The word kept popping up in my notes. Wednesday was a gentle Spring evening full of gentle grooves. Oh, there was plenty of energy and surprise, but Deer Tick and Drivin’ N’ Cryin’ it was not. If your idea of a great night out is classy music in a classy setting like Tanglewood, this was a superb night to be at Roots. And when Colin O’Brien and his all-star string band channeled John Hartford, my headline for the week revealed itself. My blood pressure and heart rate were a few clicks lower when I went home than when I arrived.
The smoothness of Kellin Watson set the tone. With a sharp three piece band plus two stellar harmony singers, Watson opened with a breezy, jazz-speckled song called “What’s The Difference.” She lets her vocal lines take just a few liberties with her strong melodies, never over-singing. “Tight Rope” had country bounce in the verse and smiling swing in the chorus. In the slower “Shoot Out The Stars” we got an even better chance to hear the smoky curls in Kellin’s pipes. And speaking of lovely voices, the harmony singers were Sarah Dugas whom we adore and who’s played the show before, and Molly Martin, low-key East Nashville stunner who made one of my favorite albums of last year. Oh, the talent. The great songs continued with “Swagger” and “Chains Of Love,” which by now feel like familiar hits, at least to me. We’d love to see that come true for many others as well.
I’m a huge fan of Game Of Thrones, and I’d not be surprised to see Canadian folk/blues singer Matt Andersen appear as a character in Westeros, wielding a broadsword. A mighty tree of a man was he, with wild hair and beard. A voice hath he like thunder made of tree bark and velvet. And he punctuated his blunderbuss vocals with ripping solos on his acoustic guitar. He opened with “Make You Stay,” a blues about chasing a woman to New Orleans (Now THAT’s Americana). “Lost My Way” built on a super-funky guitar part. And he finished with an ode to the miner’s hard life in “Coal Mining Blues.” This all earned an enthusiastic standing O. Andersen is now a great big signal on our radar.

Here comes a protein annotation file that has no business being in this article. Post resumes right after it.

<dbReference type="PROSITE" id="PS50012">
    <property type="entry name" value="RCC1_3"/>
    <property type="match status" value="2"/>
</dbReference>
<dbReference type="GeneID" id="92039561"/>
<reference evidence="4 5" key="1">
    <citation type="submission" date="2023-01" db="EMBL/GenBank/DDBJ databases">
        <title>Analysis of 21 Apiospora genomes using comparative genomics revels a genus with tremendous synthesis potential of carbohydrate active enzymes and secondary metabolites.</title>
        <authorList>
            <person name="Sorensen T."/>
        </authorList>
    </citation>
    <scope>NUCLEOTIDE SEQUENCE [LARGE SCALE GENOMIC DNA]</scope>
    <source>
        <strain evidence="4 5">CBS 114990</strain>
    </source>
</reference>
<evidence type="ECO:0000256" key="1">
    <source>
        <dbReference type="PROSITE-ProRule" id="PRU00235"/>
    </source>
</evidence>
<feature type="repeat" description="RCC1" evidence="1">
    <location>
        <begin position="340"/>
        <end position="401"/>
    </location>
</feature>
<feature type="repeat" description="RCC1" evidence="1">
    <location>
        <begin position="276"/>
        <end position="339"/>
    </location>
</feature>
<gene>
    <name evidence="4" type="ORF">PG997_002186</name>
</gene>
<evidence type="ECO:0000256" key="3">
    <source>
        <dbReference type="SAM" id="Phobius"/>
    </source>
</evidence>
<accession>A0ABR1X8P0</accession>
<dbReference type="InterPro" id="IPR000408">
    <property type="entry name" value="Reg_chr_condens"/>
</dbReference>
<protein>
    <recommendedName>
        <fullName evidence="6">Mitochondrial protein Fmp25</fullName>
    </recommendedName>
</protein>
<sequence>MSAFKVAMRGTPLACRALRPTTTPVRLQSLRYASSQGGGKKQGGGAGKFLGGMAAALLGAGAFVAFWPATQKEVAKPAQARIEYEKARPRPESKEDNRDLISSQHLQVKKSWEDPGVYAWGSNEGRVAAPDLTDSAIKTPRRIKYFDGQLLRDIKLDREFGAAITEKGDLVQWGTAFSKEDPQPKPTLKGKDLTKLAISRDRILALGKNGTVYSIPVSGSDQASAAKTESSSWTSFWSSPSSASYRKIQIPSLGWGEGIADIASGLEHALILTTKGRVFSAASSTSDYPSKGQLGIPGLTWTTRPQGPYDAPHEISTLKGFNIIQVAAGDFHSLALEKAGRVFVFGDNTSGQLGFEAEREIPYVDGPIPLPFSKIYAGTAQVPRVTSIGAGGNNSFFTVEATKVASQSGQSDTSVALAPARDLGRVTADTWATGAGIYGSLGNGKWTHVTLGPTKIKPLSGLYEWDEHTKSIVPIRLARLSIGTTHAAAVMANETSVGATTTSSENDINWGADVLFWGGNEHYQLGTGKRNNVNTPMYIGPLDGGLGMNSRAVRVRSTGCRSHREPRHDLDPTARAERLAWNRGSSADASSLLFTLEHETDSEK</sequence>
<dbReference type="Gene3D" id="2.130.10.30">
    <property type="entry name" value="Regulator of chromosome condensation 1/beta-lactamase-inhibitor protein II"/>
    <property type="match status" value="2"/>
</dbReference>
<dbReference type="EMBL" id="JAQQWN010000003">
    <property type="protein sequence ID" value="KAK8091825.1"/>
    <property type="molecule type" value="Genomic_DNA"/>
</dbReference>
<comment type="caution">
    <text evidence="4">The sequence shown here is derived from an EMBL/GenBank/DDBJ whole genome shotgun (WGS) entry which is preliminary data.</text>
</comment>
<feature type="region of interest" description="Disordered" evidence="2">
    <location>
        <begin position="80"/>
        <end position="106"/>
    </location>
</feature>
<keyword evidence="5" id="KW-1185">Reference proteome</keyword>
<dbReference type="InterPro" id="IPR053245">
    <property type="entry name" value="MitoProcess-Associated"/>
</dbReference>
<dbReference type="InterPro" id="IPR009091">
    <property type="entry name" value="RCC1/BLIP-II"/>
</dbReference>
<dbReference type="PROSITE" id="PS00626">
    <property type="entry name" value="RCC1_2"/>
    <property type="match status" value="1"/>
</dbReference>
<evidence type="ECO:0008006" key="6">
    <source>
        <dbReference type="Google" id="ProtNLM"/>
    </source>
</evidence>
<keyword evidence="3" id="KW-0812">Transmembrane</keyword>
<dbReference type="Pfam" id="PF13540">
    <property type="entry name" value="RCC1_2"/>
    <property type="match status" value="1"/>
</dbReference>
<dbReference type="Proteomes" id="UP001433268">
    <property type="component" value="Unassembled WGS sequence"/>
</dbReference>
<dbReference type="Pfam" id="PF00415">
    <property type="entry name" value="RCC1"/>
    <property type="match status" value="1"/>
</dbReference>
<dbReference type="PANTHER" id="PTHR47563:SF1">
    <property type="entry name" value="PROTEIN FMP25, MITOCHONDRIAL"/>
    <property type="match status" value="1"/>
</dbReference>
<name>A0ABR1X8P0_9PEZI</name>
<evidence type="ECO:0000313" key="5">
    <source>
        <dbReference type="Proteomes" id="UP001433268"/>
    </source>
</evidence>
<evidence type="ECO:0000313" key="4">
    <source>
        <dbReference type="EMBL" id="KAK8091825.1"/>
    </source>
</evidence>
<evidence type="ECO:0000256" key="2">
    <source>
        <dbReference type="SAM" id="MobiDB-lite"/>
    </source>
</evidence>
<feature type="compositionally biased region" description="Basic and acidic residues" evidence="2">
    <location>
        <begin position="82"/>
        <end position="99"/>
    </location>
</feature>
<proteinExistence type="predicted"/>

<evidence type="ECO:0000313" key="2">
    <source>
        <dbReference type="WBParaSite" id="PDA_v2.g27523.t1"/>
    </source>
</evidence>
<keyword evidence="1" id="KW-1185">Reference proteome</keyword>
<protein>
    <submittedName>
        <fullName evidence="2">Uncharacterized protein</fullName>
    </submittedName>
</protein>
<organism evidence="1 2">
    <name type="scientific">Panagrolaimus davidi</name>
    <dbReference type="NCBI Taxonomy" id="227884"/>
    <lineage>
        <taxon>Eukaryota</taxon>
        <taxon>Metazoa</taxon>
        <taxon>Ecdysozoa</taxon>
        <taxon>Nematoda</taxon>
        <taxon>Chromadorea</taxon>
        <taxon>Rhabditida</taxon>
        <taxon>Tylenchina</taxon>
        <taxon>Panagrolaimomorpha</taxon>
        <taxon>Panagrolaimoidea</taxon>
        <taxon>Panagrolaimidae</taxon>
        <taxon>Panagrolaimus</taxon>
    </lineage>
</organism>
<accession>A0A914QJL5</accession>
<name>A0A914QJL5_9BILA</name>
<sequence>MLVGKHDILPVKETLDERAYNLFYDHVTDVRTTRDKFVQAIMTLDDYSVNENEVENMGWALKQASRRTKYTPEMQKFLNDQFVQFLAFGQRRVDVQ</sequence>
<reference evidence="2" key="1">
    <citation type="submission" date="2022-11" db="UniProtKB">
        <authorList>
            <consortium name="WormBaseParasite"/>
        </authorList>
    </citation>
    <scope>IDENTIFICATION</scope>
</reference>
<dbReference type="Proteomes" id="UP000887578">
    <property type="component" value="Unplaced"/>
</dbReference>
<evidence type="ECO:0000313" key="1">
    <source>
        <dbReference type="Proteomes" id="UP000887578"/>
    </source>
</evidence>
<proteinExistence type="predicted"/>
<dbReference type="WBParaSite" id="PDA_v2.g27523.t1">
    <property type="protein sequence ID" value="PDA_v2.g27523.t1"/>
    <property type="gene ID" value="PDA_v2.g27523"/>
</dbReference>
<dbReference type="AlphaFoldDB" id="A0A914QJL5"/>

Willie Watson might not last long in mortal combat with Andersen, but the slender folk singer could match him for volume, albeit in a higher register. Watson, finding a new path post Old Crow Medicine Show is lending his strength and passion to traditional American songs, which Wednesday night included “Mexican Cowboy,” also known as “Hills Of Mexico” by Roscoe Holcomb, and “Stewball,” an 18th century broadside that found its way to Peter, Paul & Mary in the 1960s. Willie has a clean, cutting, warbling voice that gets to the point and respects the lyrics of the songs. He did a fine job pulling the crowd in, Seeger-style. And his take on Leadbelly’s “Midnight Special” was so energetic and heartfelt that he drew a standing ovation before it was done.
Then along came Colin O’Brien and a dream team so well-strung they were called The Nashville Stringy Band. Mike Bub controlled the heartbeat on bass. Matt Combs fiddled with his astonishing blend of grace and traditional fire. Mike Compton made the band’s syncopation and swing happen on mandolin. With a band like this, a leader could just coast, but O’Brien was right there with his banjo, guitar and amplified dancing shoes, making a rhythmic statement that his idol John Hartford would admire. He sang very well too, offering an easy baritone on “Sweet Sunny South,” which is among my favorite songs ever and some enjoyable originals like “Hey You” and “The Derby Song,” in which he told a seemingly autobiographical story of acquiring his black hat and his penchant for the old song-and-dance. Hartford’s classic “Gentle On My Mind” was of course on my mind by this point, and set-closer “Banjo On My Mind” reinforced it.
A blazing jam band wouldn’t have been the right recipe after that, but Grant Farm is laid back even when they’re negotiating quick-step sixteenth notes as they did in the train-beat opener “Song of the Wayward Son.” They followed with deeply country “Don’t Talk To Me When I’m Lonesome,” with twinned vocals between leader Tyler Grant and his old partner in crime bassist Adrian Engfer. I love the 1970s L.A. style chord changes that took “Gospel Road” a bit uptown even as it had roots in the country church. They updated and up-funked Peter Tosh’s “Can’t You See” to round out the set with a quick-step jam that took us to the Colorado high country.
It was all over too soon, but we enjoyed some Grant Farm overtime as Tyler’s tasty guitar set up a fine and celebratory Loveless Jam on “Unclouded Day.” There were superb solos and vocals all around and thus did our night come to a simple, gentle, conclusion.